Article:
Are you struggling to decide what to include in your bio for your children’s activity business? Follow these 8 steps to create a bio which really showcases your business and tells potential customers everything they need to know to decide to sign up.
1. Think about who you are trying to attract and be really clear about this in your first sentence. Leave potential customers thinking “yes, this is for me!”
- EXAMPLE: Does your primary age child love doing craft? Come along to our weekly sessions where they can try something new each week – painting, sewing, tie-dye, making slime, and more – and we’ll take care of the mess!
2. Make sure you speak directly to your target market – show them how your activity can help solve a problem for them. Empathise with any problems that your activity could solve for them/their child.
- EXAMPLE: Are you looking for activities to help your child with their self-esteem? Karate is a great activity for children who want to build their confidence and make new friends. Book your child into a free taster session today and find out how martial arts can benefit your child’s mental and physical health.
3. Focus on what the children will gain by joining your activity – really focus on the benefits and not just the features.
- EXAMPLE: “All of our football coaches are first aid trained – so you know your children are in safe hands” or “we provide healthy break-time snacks and drinks – so you don’t have to worry about packing extras”.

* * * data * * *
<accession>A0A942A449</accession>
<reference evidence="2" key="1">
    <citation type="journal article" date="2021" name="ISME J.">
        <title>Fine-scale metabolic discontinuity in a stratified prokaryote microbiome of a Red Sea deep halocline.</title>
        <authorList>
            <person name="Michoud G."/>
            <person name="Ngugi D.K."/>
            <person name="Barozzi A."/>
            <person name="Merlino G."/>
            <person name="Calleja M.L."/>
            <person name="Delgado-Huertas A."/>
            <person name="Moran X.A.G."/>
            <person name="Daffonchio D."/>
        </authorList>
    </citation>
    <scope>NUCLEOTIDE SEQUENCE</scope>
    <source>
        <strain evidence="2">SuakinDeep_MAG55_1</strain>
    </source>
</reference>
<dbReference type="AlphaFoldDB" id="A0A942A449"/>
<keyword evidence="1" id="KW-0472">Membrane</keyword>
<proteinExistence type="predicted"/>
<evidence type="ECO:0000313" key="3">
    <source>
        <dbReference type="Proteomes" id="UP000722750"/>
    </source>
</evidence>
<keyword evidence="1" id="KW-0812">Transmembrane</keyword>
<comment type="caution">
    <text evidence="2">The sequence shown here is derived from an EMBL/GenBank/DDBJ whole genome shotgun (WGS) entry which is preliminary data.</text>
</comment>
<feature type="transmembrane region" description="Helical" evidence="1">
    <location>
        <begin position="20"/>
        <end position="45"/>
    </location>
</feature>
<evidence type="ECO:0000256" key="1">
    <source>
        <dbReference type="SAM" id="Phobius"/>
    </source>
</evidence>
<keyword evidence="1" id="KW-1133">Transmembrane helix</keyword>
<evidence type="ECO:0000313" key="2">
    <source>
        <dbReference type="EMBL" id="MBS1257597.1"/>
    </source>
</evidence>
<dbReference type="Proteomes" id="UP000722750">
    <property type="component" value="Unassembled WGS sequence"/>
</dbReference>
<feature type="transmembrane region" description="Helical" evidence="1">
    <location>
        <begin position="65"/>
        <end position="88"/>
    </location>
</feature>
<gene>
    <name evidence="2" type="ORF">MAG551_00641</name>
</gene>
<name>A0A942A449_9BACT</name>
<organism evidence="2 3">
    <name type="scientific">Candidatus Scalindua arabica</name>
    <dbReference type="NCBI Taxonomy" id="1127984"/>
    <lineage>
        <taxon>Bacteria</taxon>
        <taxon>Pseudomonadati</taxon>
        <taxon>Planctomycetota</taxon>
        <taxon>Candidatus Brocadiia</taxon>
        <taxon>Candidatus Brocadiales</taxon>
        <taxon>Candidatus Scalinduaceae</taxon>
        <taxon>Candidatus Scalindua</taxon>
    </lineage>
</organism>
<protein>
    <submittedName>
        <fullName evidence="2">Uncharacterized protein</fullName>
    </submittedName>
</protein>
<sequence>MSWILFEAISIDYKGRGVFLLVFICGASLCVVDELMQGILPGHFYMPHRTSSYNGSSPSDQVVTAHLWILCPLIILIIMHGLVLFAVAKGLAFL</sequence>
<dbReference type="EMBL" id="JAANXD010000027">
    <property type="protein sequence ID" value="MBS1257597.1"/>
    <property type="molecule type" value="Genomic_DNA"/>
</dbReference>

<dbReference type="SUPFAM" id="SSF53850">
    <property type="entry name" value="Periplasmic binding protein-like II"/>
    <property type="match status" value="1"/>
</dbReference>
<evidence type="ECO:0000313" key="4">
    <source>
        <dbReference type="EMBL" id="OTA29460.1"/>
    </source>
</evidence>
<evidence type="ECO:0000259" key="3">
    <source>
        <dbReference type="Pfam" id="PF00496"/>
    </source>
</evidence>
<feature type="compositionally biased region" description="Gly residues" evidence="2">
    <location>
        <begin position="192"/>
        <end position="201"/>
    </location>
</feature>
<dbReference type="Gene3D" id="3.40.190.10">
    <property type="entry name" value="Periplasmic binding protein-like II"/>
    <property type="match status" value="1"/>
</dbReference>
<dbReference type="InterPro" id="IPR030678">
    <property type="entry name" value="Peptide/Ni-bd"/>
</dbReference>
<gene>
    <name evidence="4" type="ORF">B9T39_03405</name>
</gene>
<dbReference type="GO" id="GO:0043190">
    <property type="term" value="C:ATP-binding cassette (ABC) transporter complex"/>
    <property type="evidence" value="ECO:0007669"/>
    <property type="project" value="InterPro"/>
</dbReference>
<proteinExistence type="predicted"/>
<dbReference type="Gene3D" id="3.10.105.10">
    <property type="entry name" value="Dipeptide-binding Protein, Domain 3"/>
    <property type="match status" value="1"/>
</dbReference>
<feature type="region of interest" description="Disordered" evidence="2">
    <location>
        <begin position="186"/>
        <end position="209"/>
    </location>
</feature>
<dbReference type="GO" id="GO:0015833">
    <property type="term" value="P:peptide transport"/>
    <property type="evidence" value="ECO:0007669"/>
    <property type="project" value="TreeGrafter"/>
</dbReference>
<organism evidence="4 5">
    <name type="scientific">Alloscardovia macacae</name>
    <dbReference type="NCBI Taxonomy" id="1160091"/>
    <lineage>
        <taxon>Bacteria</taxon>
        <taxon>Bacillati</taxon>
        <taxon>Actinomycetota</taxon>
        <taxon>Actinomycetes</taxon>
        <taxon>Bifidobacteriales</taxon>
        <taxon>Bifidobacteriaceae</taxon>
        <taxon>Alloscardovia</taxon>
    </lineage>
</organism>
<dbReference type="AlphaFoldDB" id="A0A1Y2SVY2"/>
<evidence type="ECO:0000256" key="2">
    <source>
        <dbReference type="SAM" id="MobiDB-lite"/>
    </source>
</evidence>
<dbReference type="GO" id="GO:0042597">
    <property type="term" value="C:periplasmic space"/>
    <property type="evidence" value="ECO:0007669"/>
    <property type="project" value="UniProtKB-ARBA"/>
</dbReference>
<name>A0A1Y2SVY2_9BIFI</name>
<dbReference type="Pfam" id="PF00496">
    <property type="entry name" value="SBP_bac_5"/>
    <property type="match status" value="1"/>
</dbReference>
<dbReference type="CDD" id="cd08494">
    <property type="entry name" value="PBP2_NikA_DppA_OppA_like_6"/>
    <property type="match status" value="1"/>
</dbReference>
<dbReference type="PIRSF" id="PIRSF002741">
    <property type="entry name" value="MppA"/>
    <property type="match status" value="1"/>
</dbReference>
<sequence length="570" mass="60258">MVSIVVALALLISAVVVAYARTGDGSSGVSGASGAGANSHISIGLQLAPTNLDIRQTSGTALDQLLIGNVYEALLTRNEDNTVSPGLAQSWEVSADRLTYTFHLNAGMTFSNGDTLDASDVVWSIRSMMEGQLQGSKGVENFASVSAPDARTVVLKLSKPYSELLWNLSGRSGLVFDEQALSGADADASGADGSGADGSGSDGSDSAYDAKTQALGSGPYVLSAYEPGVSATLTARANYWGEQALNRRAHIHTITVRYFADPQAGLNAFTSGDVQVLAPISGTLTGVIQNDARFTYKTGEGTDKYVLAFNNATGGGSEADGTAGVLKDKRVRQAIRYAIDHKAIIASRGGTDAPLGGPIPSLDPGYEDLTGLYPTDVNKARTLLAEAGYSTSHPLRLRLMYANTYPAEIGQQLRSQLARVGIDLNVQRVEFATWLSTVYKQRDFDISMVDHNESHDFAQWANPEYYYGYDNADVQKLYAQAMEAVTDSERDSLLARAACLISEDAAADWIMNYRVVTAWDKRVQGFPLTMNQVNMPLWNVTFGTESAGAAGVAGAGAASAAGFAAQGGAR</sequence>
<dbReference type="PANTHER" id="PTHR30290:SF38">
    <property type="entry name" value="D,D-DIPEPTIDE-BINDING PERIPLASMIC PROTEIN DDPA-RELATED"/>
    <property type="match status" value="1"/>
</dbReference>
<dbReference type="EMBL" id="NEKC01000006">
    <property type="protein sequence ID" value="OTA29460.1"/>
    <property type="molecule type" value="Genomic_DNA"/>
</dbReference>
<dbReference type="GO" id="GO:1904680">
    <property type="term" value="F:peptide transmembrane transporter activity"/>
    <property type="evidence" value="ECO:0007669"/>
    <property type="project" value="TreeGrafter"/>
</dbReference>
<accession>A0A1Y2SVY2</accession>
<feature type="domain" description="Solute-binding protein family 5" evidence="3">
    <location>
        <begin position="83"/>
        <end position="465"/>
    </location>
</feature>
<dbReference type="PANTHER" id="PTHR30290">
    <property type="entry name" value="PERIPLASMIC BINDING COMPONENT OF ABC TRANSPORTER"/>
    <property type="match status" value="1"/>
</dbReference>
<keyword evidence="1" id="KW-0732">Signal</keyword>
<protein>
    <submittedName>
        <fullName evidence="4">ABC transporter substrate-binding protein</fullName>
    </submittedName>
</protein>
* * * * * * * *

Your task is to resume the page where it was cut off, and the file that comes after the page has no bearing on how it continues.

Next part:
- Use this formula to get started: FEATURE [what your business does/offers] so that BENEFIT [why should your customer care?]
4. Are there any questions which you get asked all the time about your activity? You could cover the answers in your bio, as this might help to overcome any objections people have to signing up?
- EXAMPLE: You get asked “Do I need to buy kit/uniform straightaway?”. So, include something like this in your bio: “You can wear any sports clothing for the first few sessions. We then have a team kit available to purchase for a small donation if your child would like to join for the rest of the term.”
5. Remember, reading your bio might be the first contact your customer has with your business so check your spelling. You could copy and paste the text into ‘MS Word’ (or similar) to run a spell check if you’re not sure. Spelling mistakes and grammatical errors might seem small, but they can be off putting and detract from your message.
6. Ask someone else to read over it – ask them what they thought the main points were and for their honest opinion. You can always email it over to us too if you’d like a fresh pair of eyes (we have an in-team copywriter).
7. If you run a free/discounted/no commitment trial session then make sure you mention this – it will help remove the risk for the customer, knowing that they can try it out before they commit to a longer sign-up period.
8. Lastly, be sure to add any essential logistical information – where, when, how long, can parents stay and watch etc.
Follow the steps above to take the struggle out of writing your bio! Keep these points in mind and you should be able to create a bio which draws your ideal customer in and encourages them to sign up to your activity. Let us know how you get on in the comments – or, if there’s anything we can do to help then get in touch at firstname.lastname@example.org.Try Wootzoo for free